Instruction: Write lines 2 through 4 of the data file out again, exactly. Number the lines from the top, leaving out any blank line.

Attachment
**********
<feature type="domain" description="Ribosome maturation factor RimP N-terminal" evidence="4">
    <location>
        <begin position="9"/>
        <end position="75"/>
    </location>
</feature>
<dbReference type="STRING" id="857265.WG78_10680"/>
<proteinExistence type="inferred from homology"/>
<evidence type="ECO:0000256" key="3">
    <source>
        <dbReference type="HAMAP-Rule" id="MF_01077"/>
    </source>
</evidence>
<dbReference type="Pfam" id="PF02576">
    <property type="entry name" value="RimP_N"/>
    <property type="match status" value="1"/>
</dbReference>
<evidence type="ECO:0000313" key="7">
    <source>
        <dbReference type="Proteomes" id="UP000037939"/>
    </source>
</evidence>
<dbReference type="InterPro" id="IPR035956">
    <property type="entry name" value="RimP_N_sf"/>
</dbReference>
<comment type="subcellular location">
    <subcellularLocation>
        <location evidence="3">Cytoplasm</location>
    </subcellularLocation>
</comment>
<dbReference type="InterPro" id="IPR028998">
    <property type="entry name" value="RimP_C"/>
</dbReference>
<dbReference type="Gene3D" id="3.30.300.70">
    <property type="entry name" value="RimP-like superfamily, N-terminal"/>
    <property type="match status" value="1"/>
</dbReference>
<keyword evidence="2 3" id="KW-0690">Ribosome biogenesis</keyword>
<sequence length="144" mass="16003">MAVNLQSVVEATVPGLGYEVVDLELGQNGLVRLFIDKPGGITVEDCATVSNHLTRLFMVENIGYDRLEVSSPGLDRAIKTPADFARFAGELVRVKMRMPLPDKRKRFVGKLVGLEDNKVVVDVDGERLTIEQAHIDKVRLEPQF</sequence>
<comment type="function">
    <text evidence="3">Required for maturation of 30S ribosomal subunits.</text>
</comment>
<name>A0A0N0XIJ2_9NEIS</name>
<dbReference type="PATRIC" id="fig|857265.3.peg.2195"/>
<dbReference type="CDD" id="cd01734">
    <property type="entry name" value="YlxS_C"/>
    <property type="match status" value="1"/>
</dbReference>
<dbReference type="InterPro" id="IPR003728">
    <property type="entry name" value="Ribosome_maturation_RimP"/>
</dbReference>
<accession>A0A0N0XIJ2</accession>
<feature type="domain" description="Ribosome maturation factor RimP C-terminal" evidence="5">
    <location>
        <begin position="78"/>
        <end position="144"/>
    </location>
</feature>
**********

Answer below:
    <location>
        <begin position="9"/>
        <end position="75"/>